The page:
It was fun, it was fast paced and it looked splendid. It was also utterly silly, and that in my book makes a good comic book film.
The plot is something like this: Generic terrorists want to take over Asia for some reason, they do this by killing villagers. Tony Stark builds a suit and kicks ass, nearly killing himself in the process. Tony Stark builds a suit and kicks ass, nearly killing himself in the process. Tony Stark builds a suit and kicks ass, nearly killing himself in the process.
Somewhere along the way we meet Dr. Yinsen, sporting the briefest sidekick lifespan ever to be recorded in film history. You meet him as the movie starts, learn his origins, sympathize with his character and watch his deathbed outcry in just under 10 minutes!
One might ask himself, what is those crazed terrorists' obsession with Asia? Talk about ambitions. Also, for some reason they need the most powerful weapons manufactured by Stark's corporation to fight those peaceful villagers. Yes, they use MIRV missiles against children. Did I mention they were terrorists?
Now about the suit itself -
I can accept the fact that the iron man suit creates jet fuel out of thin air and flies. I can accept that he has rocket launchers, poisonous darts and an assortment of other death tools coming out of nowhere. I can accept that he flies up to 40,000 feet without the pressure and cold killing him. I can accept all those things and my belief would be happily suspended - but I just can't accept the fact that about a dozen of times in this film he crashes into earth at a velocity strong enough to break concrete, but apparently not strong enough to fracture bones. He doesn't injure himself one bit. Not even an "ouch"!
As a strong-headed businessman that co-runs the company along with Stark, The Dude AKA Jeff Bridges decides that the best course of action would trying to kill the best engineer in the company, Tony Stark. After his ingenious plan fails, he comes up with another plan, which is to kill the best engineer in the company, Tony Stark. So he steals the suit-powering thingambob from Stark's chest and manages to complete his own fat iron man suit, all this while being chased by a couple of feds. What's the smart thing for a business man to do while being chased by feds? Run? Hide away? No - as a man with practically no insight past the next 10 minutes, The Dude decides to kill all feds and cause a general mess using the iron fat suit. Let me tell you something - if you're trying to build more of these so you could sell them to the army, maybe killing civilians isn't the brightest way to do so.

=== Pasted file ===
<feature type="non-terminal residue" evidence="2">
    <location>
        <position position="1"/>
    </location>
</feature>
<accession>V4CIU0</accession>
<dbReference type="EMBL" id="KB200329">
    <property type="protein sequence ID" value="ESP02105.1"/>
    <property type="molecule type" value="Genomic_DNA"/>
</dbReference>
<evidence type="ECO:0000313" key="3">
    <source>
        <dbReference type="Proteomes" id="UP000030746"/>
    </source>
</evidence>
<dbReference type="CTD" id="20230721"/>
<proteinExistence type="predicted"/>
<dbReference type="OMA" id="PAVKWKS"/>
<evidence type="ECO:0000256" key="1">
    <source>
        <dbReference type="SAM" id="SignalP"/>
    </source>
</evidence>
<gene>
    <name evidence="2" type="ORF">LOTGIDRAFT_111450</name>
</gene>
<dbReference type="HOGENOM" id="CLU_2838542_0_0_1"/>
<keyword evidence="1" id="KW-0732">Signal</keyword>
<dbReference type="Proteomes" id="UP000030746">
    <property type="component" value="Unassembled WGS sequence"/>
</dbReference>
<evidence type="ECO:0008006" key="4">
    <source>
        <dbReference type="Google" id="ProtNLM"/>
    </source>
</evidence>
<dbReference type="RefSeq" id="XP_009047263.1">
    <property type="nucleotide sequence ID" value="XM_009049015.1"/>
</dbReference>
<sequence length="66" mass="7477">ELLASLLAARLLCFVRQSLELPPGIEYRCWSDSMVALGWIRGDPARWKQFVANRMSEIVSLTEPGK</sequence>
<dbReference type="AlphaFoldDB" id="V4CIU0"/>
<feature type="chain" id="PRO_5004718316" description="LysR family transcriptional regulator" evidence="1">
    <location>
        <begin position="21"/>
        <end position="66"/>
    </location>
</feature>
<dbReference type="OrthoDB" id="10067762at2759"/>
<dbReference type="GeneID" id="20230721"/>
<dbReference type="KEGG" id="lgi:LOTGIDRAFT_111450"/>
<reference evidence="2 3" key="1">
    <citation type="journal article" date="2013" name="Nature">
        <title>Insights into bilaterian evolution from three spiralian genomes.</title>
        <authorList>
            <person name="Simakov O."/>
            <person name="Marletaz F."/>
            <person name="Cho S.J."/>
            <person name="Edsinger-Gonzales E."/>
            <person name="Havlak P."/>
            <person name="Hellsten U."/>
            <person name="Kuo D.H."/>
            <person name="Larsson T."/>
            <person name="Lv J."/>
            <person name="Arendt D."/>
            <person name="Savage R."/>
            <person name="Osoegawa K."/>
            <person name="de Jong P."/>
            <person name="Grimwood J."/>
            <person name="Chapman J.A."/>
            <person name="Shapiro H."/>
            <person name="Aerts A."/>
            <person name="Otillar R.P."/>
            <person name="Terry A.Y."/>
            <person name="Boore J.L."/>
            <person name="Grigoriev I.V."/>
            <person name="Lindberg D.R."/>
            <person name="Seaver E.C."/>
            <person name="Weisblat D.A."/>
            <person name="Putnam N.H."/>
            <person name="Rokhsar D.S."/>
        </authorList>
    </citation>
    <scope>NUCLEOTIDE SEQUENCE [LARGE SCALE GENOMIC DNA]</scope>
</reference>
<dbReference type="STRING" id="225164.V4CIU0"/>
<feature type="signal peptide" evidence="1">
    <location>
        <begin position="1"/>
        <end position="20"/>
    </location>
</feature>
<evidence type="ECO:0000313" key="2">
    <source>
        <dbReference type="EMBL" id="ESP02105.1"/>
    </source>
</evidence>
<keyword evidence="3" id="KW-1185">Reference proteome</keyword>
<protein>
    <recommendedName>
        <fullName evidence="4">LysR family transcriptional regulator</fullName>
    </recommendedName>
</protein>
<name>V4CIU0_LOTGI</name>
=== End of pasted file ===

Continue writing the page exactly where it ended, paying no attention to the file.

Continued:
So here is how it's going to be: I'm going to pretend that these events happened this week, even though they happened two weeks ago. Why? I don't know. All I know is that if I don't, the Flying Spaghetti Monster is going to get really, really angry.
The Air I breathe
Sometimes you just feel like going to the movies. You don't know exactly what you want to see and if there's anything good out there at all since it's not the season, but then you decide, what the heck – it's only 450 dollars a ticket.
On Sunday, We took the chance and went to see The Air I breathe. I remember seeing the billboards and saying: Sarah Michelle Geller and Brendan Fraser? What a weird cast. But there weren't any alternatives. For us at the cinema, that is. I'm pretty sure there are thousands of starving actors who would have loved to have their careers destroyed by playing in this movie.
The movie starts with a worn out cliché about how we go through life doing as we're told, studying hard just so we'd be rewarded with more studying, so eventually we will be able to make lots of money and have expensive possessions and live a nice life. Honestly, this "protest" became unoriginal and sanctimonious maybe two minutes after Fight Club, and I'm sorry, but ten years later – living a good life still isn't such a dreadful fate.
We're told about this path by Forest Withaker, who plays a smalltime investment banker, in a performance so neurotic that would even make Woody Allen twitch in his seat and say "Oy vey! this is making me uncomfortable..." Withaker decides to follow Harold (Sans the Kumar) and some other guy from work to the horse tracks because they have a lead on a "fixed race". Now how they get the horses to cheat, that I never understood.
Withaker puts all his life savings times ten on the horse, which obviously loses, and then he is taken to the back room where he is met up with Andy Garcia, in his usual Mobster role (but this time with a twist: he likes R&B!), and he is called fingers, because… well I think you can figure it out by ourselves. Fingers asks Forest some questions, but he's so neurotic he can't say anything but "I like butterflies". So then Forest gets a gun from Brendan Fraser and robs a bank, gets chased down by the cops, throws the bag with the money off the roof and is shot down dead while laughing. Lesson learned: It's better to die laughing then live… sitting. By the way, those were about the first two minutes of the movie.